Sitting at the little couch under the Intel chip poster, after going through the details of the launch, Pete said the proverbially “there’s one more thing.” Bill rocking in his chair shook his head, given that the meeting was mostly an uneventful recap of the upcoming press tour. Pete went on to explain the problem of communicating all the features and how Microsoft needed a term to market and describe them. Pete was dancing around this because he knew well enough that Bill was not a fan of “marketing”. Ever so delicately Pete said, “this is your chance…we want to go with this term but if you don’t like it…”
Pete then said, “IntelliSense. Microsoft Office introduces IntelliSense.”
Bill’s reply, “Intelli…what?”
Pete again tried to position the positioning, his instinct about resistance proving correct. “It is IntelliSense…it means that Office has built-in intelligence, and it understands what you need and how to do it.”
Bill still not warming up, went full pedantic, “what intelligence…is there a Prolog rules engine, a neural network, ….” He was also making the scrunched up surprised look that he does, which turns out (once you realize it) to also be a bit sarcastic. It meant he was warming up.
A few more times back and forth, and Pete just made Bill say IntelliSense in a sentence one more time, which he did with kind of a devilish smirk.
Looking back this all seems absurd. Consternation over a single phrase. Literally seeking approval to use it from the CEO of a billion-dollar company. All on the heels of what was no doubt months of preparation, including getting SteveB’s approval which was actually critical. Finally, the theater that Pete would pull the plug a few weeks before the tour. In some ways this was the Apps way of bringing decisions to Bill—it wasn’t really a choice and it had been broadly vetted and was buttoned-up. Any debate would probably be theater more than anything.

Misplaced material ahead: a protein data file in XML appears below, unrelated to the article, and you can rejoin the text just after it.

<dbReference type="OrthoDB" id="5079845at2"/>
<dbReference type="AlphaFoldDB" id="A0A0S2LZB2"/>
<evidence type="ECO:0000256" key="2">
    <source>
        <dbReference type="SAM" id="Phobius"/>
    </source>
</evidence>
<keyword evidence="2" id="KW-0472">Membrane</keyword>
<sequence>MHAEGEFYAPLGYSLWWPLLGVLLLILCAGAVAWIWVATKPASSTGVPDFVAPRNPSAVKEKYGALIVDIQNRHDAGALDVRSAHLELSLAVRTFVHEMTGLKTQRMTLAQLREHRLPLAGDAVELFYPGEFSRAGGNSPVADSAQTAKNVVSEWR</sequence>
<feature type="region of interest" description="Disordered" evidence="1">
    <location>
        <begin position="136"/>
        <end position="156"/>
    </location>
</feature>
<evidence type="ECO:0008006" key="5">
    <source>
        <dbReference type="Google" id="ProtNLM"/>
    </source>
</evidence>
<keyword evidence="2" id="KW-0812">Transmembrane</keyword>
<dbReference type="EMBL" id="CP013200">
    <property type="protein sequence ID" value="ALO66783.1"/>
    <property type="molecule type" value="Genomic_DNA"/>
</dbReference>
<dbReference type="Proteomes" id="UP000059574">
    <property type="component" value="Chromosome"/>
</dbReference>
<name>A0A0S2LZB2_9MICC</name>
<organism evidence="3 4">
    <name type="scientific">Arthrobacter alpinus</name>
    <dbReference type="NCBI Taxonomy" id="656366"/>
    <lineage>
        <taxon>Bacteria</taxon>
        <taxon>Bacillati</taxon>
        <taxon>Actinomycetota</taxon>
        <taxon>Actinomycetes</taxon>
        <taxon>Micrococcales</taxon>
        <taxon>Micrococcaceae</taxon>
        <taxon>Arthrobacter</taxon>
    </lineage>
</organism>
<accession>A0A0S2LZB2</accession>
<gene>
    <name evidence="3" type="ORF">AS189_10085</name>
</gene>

On average, there was one product-focused meeting on most days. Most teams saw Bill once or twice a year. NathanM saw Bill most every day or at least in most every technology context, present day or far out there. Most executives, like PaulMa, PeteH (leading Apps), and SusanB (leading consumer), saw Bill in product review contexts several times a month because each had many ongoing projects or, in the case of the big projects (like operating systems), many large components. Everyone was in constant contact over email. Bill was always forwarding emails across the company, adding relevant people from all levels of the organization to the CC line, and never backed off a good reply-all opportunity. Phone or in-person 1:1s were not the typical way of interacting across the product executive team. For the most part, work happened in groups or at least with an audience, with outcomes and flare-ups quickly disseminated by email. I found myself constantly on the move walking around campus from one building to the next to meet people in person, rarely was I in my office (a pattern that continued my entire career).
I was often asked to meet with teams before they met with Bill. They hoped for insight into how BillG might think about choices and decisions or even the presentation overall. I often disappointed teams in these pre-meetings since I was hardly a stand-in for Bill, and I was hardcore about leaving any such impression. Pre-meetings gave me a chance to better understand the issues the team was struggling with and to make sure those were brought forward in an objective and transparent manner. The fastest path to failure was to structure a conversation so Bill discovered an issue rather than having it revealed to him. To be fair, an equally fast path to failure was a first slide listing a slew of problems and issues in the hopes of inoculating the remainder of the meeting. In that case, I would caution teams that they were exposing themselves to the inevitable “How can this be so difficult?” comments. Getting this balance right was the essence of leading an effective meeting.